Population-weighted prevalence of depression (8-item Center for Epidemiological Studies Depression Scale score ≥3), anxiety (5-item Beck Anxiety Inventory Scale score ≥10) and loneliness (3-item UCLA Loneliness Scale score ≥6), by age group. Error bars represent 95% CIs. Differences between age groups are statistically significant at p<0.05 for each outcome.


Many middle-aged and older adults may be at elevated risk not only for severe COVID-19 morbidity and mortality but also adverse psychological, social and economic consequences of the pandemic.1 2 7 11 We established the COVID-19 Coping Study to provide publicly available data on the mental health and well-being of middle-aged and older adults as affected by social and economic changes during the COVID-19 pandemic. A total of 6938 study participants aged ≥55 years took part across all 50 US states, the District of Columbia and Puerto Rico. This study will provide rich longitudinal quantitative and qualitative data on physical isolation, social and economic changes, living circumstances, COVID-19 symptom and testing history, health behaviours and a range of mental health, cognitive health and well-being outcomes. The COVID-19 Coping Study may provide timely evidence to inform policy interventions to support mental health and coping throughout the pandemic, such as digital technologies for connectivity, enhanced mental health service provision, public education campaigns and socially supportive municipal infrastructures.2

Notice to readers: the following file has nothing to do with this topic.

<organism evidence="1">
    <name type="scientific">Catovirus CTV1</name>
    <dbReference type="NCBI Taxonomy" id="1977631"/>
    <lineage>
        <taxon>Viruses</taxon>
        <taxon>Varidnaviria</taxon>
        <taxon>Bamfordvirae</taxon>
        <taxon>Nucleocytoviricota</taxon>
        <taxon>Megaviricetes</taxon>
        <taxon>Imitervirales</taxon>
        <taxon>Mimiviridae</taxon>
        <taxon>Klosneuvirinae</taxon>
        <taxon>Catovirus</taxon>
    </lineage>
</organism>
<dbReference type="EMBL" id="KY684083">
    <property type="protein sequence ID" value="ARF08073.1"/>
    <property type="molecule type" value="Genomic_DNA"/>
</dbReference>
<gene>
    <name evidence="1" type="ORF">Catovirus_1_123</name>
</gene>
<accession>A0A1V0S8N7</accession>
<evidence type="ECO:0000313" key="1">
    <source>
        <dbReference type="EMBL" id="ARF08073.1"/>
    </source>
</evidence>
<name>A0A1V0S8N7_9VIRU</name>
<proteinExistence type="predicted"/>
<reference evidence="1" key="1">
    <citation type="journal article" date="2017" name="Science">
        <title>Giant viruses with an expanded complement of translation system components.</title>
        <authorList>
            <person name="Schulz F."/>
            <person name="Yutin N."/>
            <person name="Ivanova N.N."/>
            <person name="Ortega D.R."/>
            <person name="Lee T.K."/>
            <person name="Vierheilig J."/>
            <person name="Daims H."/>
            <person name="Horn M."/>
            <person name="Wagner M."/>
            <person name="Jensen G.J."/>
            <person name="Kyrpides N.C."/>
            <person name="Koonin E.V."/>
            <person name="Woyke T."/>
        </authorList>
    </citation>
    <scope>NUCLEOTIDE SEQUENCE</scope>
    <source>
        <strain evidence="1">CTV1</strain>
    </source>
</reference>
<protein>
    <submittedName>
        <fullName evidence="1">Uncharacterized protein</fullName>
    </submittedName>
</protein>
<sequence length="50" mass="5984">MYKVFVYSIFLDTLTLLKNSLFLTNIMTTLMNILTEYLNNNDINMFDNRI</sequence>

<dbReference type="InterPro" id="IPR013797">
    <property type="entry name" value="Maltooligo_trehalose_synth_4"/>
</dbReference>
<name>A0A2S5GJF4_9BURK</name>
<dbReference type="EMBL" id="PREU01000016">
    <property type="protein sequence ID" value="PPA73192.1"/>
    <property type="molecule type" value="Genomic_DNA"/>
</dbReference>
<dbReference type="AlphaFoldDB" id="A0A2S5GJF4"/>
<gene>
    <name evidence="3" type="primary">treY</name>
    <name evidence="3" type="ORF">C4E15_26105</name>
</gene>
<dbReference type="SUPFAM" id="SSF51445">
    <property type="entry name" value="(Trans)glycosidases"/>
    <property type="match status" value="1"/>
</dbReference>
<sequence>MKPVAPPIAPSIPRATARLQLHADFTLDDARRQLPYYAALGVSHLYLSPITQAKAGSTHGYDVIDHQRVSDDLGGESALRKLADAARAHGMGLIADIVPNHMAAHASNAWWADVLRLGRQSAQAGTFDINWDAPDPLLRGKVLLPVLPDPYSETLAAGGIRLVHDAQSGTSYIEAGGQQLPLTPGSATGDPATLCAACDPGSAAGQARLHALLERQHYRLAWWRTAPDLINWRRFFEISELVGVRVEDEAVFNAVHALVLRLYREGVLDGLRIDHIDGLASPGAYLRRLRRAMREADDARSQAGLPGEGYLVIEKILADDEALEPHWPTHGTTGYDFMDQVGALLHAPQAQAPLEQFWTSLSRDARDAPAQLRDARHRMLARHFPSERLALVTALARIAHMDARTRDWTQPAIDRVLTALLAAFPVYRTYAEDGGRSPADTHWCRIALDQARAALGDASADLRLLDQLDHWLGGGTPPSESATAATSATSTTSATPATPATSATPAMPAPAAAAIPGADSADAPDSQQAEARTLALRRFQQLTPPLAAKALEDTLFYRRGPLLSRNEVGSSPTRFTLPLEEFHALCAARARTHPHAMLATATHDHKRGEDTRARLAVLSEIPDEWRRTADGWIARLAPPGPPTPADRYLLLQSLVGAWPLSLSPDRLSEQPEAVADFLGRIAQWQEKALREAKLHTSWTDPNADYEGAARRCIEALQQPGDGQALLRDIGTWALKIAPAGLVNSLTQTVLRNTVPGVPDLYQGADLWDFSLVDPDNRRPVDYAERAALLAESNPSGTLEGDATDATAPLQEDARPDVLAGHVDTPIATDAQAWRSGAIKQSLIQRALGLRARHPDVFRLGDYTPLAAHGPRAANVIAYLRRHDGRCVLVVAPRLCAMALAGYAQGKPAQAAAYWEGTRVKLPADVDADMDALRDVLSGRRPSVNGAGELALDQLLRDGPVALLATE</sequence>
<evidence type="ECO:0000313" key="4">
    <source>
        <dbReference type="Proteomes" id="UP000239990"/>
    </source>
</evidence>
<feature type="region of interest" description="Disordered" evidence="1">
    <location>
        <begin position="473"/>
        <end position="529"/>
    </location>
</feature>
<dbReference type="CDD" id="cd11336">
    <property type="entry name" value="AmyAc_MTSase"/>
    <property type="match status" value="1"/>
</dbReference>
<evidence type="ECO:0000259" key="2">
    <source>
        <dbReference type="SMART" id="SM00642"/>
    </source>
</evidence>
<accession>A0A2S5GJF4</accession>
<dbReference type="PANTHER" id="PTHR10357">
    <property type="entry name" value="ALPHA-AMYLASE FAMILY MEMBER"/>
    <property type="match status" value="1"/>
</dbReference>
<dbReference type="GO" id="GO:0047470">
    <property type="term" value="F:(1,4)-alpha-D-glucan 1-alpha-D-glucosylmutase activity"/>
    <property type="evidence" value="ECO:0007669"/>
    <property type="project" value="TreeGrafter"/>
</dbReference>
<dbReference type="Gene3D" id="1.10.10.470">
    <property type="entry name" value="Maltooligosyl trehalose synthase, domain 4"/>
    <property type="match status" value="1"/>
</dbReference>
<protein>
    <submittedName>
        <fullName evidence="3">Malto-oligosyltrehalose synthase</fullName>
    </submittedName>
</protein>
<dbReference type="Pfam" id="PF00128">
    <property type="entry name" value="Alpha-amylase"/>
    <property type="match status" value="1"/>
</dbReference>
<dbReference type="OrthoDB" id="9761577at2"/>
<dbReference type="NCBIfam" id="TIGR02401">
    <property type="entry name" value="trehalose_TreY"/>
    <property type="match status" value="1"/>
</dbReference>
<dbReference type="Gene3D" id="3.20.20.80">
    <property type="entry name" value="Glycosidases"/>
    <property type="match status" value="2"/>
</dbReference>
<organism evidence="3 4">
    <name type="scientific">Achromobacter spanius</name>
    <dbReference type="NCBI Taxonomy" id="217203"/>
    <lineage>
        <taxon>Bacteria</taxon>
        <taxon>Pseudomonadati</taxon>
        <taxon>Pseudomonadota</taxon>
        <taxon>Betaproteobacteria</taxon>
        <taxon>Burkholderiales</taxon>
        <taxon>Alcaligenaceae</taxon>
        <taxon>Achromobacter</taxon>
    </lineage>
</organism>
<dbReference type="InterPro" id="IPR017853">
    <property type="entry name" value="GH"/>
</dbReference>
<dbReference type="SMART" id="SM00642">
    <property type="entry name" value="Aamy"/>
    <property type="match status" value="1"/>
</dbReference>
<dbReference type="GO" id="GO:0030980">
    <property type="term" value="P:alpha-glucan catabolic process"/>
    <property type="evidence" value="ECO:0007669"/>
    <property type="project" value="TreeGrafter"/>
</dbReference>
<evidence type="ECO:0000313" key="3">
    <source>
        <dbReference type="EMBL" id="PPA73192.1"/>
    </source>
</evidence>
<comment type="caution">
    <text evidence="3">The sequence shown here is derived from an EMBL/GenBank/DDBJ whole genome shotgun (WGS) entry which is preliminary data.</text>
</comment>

Pre-pandemic data from the nationally representative US Health and Retirement Study (HRS) and National Social Life, Health and Aging Project (NSHAP) indicate a slight U-shaped pattern in depressive symptoms and loneliness with increasing age beyond 50 years and 65 years, respectively.45 46 We observed decreased prevalence with increasing age, consistent with other emerging data from the early pandemic period.47 In the National Epidemiologic Survey on Alcohol and Related Conditions (NESARC) in 2004/2005, the prevalence of any anxiety disorder according to the Diagnostic and Statistical Manual of Mental Disorders, fourth edition (DSM-IV) criteria among adults aged ≥55 years was 11.39%.48 Prevalence in the NESARC declined with age, consistent with our data, although we observed a higher prevalence of anxiety symptomology at all ages in this study. A recent meta-analysis of anxiety disorder prevalence among older adults indicated under-diagnosis in this age range.49 Longitudinal data from our study will be valuable for assessing the effects of specific pandemic-related exposures on changes in mental health symptomology and outcomes, and can be triangulated in the future against data from ongoing cohorts like the HRS and NSHAP.50